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Collaboration

Instead of forcing students to remain isolated and wait to learn about the power of connections and networking when they eventually move into the work force, Open-Source Learning students learn the essential structures and processes of creating and participating in networks in order to develop communities of support and critique while they are pursuing their studies.

Academy of One: The Power & Promise of Open-Source Learning

One appeal of Open-Source Learning is the opportunity to learn through working with others. Learners can get advice from expert mentors around the world, and form networks of support and critique. Interaction accelerates understanding and intensifies the practice that leads to progress.

As described in Academy of One, effective collaboration depends on communication skills – listening and observing, reading and writing – that make the most of divergent perspectives and even conflict as projects and relationships evolve.

Collaborating online is another level. The internet gives learners access to all sorts of people around the world, which presents an opportunity for learners to establish their identities and refine the interpersonal skills they practice offline.

At the same time, since we don’t get nonverbal cues like body language, facial expressions, or tones of voice, it can be easier to misunderstand each other when we’re not together in person.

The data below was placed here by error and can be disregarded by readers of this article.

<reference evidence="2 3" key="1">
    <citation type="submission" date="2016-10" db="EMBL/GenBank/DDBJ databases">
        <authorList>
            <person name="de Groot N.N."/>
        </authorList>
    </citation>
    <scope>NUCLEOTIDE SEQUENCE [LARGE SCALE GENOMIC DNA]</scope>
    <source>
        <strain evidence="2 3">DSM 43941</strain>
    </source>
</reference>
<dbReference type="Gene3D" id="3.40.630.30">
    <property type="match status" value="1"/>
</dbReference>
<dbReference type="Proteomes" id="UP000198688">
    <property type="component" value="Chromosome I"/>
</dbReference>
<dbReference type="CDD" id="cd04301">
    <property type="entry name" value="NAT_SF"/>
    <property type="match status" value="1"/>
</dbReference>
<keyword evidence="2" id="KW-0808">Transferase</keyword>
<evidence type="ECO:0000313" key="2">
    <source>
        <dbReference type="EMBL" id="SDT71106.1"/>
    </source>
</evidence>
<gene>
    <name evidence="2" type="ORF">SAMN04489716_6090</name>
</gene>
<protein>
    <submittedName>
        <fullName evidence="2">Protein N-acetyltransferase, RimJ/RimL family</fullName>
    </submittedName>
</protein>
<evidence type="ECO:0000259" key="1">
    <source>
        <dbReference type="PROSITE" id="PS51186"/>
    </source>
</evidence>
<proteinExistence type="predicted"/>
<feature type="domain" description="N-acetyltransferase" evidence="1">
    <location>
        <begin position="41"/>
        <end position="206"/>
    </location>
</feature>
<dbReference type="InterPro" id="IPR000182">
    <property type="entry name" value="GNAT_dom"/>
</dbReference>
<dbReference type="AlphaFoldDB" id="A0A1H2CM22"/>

In addition, sometimes young people have legitimate reasons to feel guarded and protect themselves. This doesn’t mean they should be alone, though, or avoid going online. The internet is not the culprit, any more than a house is dangerous because an abusive family member lives there. Learners must learn to express themselves and understand the expressions of others.

The safety issues in Open-Source Learning networks are the same as they are everywhere else; the key difference is in the way they are addressed, so that students feel valued and become empowered to express themselves and participate in solving their own problems.

Creating collaborative spaces, both online and offline, depend on developing awareness and skills that align with the desire to create connection and positive outcomes. Open-Source Learning works to bring people together and share understanding. – that’s how we define common sense.